Comments Sought for Exotic Plant Management Plan
May 06, 2005
Tom Farrell, 605-745-1130
Phyllis Cremonini, 605-745-1131
The National Park Service is seeking comments for an Exotic Plant Management Plan / Environmental Assessment (EPMP/EA) to control exotic (non-native) plants at 13 parks located in the Northern Great Plains area. Park units included in this plan are Agate Fossil Beds National Monument, Devils Tower National Monument, Fort Laramie National Historic Site, Fort Union Trading Post National Historic Site, Jewel Cave National Monument, Knife River Indian Villages National Historic Site, Minuteman Missile National Historic Site, Missouri National Recreational River, Mount Rushmore National Memorial, Niobrara National Scenic River, Scotts Bluff National Monument, Theodore Roosevelt National Park, and Wind Cave National Park.
The intent of this plan is to manage exotic plants to reduce their negative effects on native plant communities and other natural and cultural resources within these areas. While many area park units already have exotic plant control programs, this plan uses an integrated pest management approach and considers the use of a range of treatment options such as cultural, manual/mechanical, biological control, chemical, and prescribed fire. Individual treatments or combinations of these treatments would be implemented as appropriate in each park unit.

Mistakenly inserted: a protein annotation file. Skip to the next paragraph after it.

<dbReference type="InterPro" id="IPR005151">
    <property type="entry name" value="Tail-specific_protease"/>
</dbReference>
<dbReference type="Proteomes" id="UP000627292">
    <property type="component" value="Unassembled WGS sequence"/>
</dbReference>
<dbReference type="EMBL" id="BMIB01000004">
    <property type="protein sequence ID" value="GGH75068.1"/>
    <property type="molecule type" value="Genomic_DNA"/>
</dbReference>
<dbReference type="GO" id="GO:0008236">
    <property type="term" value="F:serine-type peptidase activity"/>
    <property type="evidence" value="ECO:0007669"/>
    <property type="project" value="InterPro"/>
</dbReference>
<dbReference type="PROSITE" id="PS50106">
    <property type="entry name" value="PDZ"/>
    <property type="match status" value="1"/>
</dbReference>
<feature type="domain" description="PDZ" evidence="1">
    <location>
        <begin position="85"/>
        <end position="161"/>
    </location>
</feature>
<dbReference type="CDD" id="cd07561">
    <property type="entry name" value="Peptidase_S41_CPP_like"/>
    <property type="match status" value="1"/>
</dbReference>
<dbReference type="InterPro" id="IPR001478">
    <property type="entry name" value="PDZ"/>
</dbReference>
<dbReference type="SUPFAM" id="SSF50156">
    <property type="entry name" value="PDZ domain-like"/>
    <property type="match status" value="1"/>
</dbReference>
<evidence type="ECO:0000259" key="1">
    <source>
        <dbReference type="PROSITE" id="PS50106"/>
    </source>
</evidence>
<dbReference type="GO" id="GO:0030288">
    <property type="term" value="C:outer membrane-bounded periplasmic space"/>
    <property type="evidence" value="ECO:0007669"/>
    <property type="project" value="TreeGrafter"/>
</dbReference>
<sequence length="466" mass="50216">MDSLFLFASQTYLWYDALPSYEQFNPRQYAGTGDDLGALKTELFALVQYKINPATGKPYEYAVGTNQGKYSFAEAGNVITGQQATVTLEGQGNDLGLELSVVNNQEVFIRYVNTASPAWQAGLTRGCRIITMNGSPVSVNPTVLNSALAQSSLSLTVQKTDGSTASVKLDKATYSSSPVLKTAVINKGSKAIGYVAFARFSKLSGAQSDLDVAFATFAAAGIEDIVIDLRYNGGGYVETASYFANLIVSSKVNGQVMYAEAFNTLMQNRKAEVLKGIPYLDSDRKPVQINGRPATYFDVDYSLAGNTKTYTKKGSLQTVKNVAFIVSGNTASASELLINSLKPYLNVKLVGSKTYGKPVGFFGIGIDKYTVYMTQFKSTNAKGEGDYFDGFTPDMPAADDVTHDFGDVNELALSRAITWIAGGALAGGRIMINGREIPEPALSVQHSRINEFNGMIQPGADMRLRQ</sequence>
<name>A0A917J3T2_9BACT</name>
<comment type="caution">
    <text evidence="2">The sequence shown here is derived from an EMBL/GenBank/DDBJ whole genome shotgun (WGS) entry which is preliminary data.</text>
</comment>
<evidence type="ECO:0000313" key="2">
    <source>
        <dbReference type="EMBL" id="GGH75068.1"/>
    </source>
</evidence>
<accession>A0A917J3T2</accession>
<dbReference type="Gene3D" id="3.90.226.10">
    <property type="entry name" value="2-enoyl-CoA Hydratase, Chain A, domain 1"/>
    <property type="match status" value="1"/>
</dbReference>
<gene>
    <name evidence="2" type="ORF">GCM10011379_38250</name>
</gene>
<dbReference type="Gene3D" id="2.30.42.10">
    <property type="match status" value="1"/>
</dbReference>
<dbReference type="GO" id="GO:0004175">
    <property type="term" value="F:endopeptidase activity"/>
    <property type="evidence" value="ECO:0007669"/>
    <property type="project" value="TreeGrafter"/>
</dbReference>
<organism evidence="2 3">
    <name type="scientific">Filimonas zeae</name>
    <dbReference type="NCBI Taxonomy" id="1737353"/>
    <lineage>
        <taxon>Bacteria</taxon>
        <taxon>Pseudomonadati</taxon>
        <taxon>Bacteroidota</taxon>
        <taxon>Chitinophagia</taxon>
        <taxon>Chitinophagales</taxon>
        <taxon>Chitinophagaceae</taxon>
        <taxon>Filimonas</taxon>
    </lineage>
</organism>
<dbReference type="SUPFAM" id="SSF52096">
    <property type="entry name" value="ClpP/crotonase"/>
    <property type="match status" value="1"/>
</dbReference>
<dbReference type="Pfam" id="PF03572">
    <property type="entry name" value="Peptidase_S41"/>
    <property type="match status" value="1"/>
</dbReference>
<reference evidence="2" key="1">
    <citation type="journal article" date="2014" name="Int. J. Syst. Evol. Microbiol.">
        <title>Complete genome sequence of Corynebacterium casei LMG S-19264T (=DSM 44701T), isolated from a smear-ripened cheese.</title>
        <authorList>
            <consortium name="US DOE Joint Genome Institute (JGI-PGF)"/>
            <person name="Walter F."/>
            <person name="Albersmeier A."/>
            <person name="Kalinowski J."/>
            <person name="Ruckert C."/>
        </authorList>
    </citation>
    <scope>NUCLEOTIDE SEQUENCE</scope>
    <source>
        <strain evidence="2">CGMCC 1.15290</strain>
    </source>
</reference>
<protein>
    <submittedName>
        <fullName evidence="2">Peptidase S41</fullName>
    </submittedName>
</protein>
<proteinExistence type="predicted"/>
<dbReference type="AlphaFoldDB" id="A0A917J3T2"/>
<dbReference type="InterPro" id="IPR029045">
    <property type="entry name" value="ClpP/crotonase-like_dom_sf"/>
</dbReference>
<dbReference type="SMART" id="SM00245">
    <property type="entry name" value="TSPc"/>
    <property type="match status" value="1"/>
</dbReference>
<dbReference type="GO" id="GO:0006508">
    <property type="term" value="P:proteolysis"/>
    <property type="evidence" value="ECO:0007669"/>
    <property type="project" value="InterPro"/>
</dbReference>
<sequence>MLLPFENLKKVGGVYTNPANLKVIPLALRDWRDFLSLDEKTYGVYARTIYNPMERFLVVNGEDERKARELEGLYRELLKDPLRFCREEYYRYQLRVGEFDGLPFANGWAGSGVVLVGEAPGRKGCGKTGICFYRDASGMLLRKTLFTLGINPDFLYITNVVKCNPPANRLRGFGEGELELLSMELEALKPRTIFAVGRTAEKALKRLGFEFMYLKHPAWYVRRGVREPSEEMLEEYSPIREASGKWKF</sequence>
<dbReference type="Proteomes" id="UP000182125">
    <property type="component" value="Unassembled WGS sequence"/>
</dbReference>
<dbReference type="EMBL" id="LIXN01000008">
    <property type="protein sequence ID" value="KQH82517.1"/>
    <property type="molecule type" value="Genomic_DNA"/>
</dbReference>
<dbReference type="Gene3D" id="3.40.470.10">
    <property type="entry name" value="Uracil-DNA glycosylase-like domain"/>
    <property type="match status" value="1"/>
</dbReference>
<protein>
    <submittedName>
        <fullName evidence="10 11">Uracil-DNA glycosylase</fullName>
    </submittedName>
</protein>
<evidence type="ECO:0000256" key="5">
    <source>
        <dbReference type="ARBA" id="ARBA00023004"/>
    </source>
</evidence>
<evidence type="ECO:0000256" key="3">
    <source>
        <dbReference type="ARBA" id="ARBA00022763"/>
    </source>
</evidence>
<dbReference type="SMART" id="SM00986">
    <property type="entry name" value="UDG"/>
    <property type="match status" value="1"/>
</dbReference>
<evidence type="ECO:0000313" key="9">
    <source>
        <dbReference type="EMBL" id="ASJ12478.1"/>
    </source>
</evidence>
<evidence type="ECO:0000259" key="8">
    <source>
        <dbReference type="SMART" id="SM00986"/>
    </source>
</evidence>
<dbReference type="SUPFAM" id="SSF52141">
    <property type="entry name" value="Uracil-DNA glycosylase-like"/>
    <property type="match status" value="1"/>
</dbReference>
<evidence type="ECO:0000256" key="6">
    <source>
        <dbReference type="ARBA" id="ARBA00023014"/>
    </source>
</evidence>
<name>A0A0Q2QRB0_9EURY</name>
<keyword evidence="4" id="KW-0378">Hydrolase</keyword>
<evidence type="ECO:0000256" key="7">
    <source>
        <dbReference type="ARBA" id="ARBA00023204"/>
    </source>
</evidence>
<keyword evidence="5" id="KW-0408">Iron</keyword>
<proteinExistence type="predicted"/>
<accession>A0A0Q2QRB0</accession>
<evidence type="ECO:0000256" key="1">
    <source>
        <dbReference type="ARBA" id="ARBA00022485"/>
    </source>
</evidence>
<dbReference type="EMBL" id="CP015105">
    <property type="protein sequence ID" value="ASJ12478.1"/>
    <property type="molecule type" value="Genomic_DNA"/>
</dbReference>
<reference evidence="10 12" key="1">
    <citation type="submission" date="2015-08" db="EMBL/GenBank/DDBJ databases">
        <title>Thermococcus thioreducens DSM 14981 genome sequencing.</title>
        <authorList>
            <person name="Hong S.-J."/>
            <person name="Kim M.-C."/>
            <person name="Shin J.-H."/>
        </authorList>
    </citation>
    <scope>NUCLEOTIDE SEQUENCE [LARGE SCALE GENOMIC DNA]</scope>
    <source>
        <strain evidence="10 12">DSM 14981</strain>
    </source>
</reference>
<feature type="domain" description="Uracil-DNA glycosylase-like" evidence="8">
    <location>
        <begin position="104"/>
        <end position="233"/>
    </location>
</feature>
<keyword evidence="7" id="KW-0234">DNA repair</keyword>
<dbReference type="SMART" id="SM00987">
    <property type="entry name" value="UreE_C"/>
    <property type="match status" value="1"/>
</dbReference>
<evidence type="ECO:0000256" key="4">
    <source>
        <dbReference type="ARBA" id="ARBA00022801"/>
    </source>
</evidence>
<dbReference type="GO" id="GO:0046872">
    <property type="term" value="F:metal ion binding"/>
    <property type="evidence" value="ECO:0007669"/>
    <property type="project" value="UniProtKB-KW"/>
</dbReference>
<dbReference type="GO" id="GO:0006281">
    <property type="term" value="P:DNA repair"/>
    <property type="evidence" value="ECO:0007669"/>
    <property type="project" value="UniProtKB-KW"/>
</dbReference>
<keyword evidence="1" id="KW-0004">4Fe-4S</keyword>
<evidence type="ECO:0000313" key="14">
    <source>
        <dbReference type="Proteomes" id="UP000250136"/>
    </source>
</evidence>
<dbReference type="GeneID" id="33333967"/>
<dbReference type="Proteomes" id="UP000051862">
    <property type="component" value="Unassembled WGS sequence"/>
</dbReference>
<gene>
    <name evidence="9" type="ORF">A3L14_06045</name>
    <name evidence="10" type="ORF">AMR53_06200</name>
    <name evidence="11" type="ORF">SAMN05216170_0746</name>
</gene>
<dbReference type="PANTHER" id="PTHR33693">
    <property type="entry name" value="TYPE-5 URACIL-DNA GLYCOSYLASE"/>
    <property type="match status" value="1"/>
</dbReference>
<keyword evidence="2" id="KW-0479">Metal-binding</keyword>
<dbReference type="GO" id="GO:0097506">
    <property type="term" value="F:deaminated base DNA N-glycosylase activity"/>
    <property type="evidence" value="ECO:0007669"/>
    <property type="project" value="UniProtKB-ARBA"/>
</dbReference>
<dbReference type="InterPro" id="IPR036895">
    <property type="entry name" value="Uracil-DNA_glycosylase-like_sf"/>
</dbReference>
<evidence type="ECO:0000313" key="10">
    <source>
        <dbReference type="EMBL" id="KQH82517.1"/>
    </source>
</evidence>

There will be an open house to discuss the EPMP/EA. The open house will be held in the Pine Room at the Custer County Library on Tuesday, May 24, from 6 p.m. to 8 p.m.
The EPMP/EA is available at www.northerngreatplains-nps.com, or by calling Mr. Chad Prosser at (701) 623-4730 x3578. The document is also available for review during normal business hours at any of the park units or at the Rapid City, Custer, Wall, or Hot Springs libraries.
Comments must be received by June 15th, 2005. Comments can be mailed to Greystone Environmental Consultants, Inc., Attention: Chris Rutledge, 5231 South Quebec Street, Greenwood Village, Colorado 80111; or faxed to: (303) 721-9298, Attention: Chris Rutledge; or e-mailed to: firstname.lastname@example.org. Names and addresses of people who comment become part of the public record. If you wish your name and address withheld, this must be stated prominently at the beginning of your comments.
Did You Know?
Fire is an important factor in protecting the prairie. Historically, fires burned across the prairie every 4 to 7 years. Fires burn the small trees that would otherwise march across the prairie and turn the grasslands to forest.